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Using the “Conditionable” Trait in Laravel

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Laravel, a powerful PHP framework, is known for its elegant syntax and robust feature set, enabling developers to build web applications swiftly and efficiently. Among its many features, the ‘Conditionable’ trait, introduced in Laravel 8.69, stands out as a versatile tool that allows developers to execute methods in a more readable and maintainable way conditionally. This blog will explore the ‘Conditionable’ trait, its purpose, usage, and practical examples to illustrate how it can enhance your Laravel applications.

What is the Conditionable Trait?

The Conditionable’ trait is a utility that enables you to conditionally invoke methods on objects. This means you can chain methods or execute certain logic based on conditions, making your code cleaner and more expressive. The trait provides two primary methods:

  • ‘when()’
  • ‘unless()’

Both methods allow you to execute a callback if a given condition is true (‘when’) or false (‘unless’).0.000000

Why Use the Conditionable Trait?

Traditional conditional statements (if-else) can often lead to verbose and cluttered code, especially when dealing with method chains or complex logic. The Conditionable’ trait helps streamline this by embedding the conditional logic within the method chain itself. This improves readability and aligns with Laravel’s expressive syntax philosophy.

Integrating the Conditionable Trait

TheConditionable’ trait can be integrated into any class. Let’s start with a simple example to illustrate its usage.

Example: Simple Integration

Consider a class Order where we might want to apply a discount based on certain conditions.

In this example, the Order’ class uses the Conditionable’ trait. Now, let’s see how we can use the when’ and unless’ methods.

Here, the when’ method applies a $10 discount if the customer is a VIP, and the unless’ method applies a $5 discount if there is no seasonal discount.

Practical Applications

The Conditionable’ trait can be extremely useful in various real-world scenarios. Let’s explore some practical applications.

1. Conditional Query Building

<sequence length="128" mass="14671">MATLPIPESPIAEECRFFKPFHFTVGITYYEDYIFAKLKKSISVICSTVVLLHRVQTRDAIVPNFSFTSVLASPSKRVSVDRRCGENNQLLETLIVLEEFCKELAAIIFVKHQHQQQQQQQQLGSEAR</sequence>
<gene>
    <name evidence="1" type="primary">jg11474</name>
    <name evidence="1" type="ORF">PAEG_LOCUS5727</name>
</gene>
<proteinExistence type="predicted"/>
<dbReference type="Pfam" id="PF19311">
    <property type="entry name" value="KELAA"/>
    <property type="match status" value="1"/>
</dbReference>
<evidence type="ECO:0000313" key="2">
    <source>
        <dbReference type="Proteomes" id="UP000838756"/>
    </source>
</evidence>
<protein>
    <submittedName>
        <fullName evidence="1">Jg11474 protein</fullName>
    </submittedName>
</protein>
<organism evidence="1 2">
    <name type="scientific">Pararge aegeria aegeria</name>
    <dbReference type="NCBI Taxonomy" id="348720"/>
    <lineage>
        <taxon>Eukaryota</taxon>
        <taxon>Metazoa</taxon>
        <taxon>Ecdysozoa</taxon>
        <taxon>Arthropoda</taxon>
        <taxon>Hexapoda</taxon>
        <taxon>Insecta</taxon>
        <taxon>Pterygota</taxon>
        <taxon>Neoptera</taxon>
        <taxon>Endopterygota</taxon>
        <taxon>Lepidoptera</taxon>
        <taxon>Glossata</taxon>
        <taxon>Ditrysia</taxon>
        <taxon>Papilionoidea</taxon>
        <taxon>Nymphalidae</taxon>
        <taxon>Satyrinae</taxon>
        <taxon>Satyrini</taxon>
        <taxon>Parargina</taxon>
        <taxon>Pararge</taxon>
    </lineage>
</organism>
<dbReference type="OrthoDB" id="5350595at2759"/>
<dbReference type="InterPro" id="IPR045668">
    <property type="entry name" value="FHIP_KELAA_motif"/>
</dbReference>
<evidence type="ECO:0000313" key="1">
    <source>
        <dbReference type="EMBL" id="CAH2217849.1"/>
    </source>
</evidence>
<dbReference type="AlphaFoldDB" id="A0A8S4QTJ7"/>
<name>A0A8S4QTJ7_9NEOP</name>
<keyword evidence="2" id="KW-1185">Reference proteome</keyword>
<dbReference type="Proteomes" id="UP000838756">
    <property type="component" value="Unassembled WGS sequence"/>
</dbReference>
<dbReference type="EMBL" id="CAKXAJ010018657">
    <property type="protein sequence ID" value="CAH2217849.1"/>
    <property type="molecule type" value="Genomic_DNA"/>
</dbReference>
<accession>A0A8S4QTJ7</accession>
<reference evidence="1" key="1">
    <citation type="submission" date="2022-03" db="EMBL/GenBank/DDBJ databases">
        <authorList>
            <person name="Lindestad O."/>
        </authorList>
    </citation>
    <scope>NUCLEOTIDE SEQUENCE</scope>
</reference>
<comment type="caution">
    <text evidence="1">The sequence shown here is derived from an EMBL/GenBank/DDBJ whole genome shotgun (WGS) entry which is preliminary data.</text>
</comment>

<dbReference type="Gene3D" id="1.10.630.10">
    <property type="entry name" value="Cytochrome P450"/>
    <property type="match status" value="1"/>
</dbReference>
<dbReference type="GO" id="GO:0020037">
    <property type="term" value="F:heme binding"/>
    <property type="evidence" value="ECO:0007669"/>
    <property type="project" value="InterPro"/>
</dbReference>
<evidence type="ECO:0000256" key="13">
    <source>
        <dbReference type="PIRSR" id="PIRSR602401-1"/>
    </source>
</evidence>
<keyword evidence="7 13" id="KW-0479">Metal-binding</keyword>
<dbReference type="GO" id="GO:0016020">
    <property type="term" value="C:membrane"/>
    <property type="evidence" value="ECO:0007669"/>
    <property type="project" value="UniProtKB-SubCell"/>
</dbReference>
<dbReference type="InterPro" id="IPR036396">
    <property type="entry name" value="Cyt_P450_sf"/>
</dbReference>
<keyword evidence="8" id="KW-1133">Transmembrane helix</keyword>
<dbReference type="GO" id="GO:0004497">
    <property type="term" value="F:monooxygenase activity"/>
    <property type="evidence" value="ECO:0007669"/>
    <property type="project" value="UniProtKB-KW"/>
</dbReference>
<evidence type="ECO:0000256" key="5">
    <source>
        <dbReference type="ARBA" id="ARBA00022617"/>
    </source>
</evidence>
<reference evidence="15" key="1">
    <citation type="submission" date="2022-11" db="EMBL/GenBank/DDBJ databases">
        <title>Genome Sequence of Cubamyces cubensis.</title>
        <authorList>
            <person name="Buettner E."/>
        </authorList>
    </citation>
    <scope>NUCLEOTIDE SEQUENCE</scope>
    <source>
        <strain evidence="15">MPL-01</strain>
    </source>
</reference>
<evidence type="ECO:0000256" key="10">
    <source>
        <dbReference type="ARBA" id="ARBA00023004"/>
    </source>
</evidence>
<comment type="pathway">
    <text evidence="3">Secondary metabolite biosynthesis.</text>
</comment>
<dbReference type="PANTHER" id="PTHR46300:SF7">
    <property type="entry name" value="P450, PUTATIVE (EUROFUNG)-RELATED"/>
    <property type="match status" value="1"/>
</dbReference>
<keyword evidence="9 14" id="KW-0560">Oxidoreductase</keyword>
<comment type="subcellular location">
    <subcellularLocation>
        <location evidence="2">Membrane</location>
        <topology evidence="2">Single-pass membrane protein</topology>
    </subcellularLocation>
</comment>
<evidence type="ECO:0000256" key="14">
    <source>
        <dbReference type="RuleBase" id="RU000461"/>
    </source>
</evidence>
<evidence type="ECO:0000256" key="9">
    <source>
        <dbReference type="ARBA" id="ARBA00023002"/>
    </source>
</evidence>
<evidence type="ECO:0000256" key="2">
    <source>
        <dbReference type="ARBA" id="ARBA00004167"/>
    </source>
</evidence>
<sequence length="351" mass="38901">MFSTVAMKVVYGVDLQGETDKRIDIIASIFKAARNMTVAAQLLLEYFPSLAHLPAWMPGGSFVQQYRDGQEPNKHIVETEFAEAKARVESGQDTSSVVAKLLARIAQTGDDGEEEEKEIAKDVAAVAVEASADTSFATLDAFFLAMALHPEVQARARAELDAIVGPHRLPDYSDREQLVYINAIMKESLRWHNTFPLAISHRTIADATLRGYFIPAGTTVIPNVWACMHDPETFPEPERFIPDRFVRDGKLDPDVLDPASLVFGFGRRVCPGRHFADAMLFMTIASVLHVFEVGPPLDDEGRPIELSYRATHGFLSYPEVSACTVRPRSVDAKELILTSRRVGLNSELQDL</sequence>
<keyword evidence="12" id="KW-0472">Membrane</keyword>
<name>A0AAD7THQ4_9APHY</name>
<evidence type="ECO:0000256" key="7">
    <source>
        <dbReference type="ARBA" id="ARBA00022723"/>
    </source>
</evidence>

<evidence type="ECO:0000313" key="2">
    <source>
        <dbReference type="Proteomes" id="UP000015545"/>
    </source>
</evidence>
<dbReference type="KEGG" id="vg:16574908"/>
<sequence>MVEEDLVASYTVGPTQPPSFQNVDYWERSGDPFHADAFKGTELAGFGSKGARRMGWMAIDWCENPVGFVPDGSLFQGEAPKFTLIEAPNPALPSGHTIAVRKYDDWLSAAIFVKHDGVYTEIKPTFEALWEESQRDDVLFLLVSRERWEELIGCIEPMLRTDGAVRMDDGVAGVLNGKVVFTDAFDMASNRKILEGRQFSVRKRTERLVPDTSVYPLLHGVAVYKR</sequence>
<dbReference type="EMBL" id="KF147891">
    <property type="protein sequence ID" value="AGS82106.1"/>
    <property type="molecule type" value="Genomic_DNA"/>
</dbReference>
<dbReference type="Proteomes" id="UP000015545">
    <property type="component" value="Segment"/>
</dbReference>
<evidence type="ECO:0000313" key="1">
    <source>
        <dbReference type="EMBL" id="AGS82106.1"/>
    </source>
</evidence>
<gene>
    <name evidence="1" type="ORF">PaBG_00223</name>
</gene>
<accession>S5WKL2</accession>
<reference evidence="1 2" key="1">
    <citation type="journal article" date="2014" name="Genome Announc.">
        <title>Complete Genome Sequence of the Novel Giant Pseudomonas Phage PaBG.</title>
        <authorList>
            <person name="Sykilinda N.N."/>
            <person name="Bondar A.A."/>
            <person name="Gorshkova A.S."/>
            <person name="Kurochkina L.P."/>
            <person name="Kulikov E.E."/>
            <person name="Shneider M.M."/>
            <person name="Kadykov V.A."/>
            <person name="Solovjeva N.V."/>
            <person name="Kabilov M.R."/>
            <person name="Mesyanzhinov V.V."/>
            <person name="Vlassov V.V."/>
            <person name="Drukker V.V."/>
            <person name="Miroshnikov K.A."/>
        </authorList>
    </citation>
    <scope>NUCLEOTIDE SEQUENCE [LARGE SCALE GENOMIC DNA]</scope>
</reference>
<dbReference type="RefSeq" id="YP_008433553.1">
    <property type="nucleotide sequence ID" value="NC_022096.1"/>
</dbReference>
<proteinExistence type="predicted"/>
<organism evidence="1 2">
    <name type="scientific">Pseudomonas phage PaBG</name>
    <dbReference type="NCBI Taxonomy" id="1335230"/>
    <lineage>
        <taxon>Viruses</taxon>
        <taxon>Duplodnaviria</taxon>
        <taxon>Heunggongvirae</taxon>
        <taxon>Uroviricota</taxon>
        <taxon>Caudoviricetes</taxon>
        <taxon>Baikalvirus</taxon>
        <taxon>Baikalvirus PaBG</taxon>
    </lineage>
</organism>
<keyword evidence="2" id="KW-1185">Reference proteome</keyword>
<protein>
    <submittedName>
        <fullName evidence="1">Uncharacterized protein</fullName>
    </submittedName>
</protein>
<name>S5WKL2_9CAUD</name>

In a Laravel application, building complex queries conditionally is a common task. The Conditionable’ trait simplifies this significantly.

In this example, the query will filter users based on their status’ andemail_verified_at’ attributes conditionally.

2. Configuring Services Based on Environment

In a Laravel application, you might need to configure services differently based on the environment. The Conditionable’ trait can help streamline this process.

Here, the service configuration is adjusted based on whether the application is running in a production environment.

3. Form Request Validation

Laravel’s form requests are a powerful feature for handling validation. The Conditionable’ trait can be used to conditionally add validation rules.

In this example, an additional admin_code’ validation rule is added conditionally if the role is admin’.


The Conditionable’ trait in Laravel is a powerful tool that can greatly enhance the readability and maintainability of your code. Embedding conditional logic within method chains, allows you to write more expressive and concise code. Whether you’re building complex queries, configuring services, or validating form requests, the Conditionable’ trait provides a clean and efficient way to handle conditional operations.

Incorporate the Conditionable’ trait in your Laravel projects to leverage its full potential and experience the elegance of conditional method execution. 

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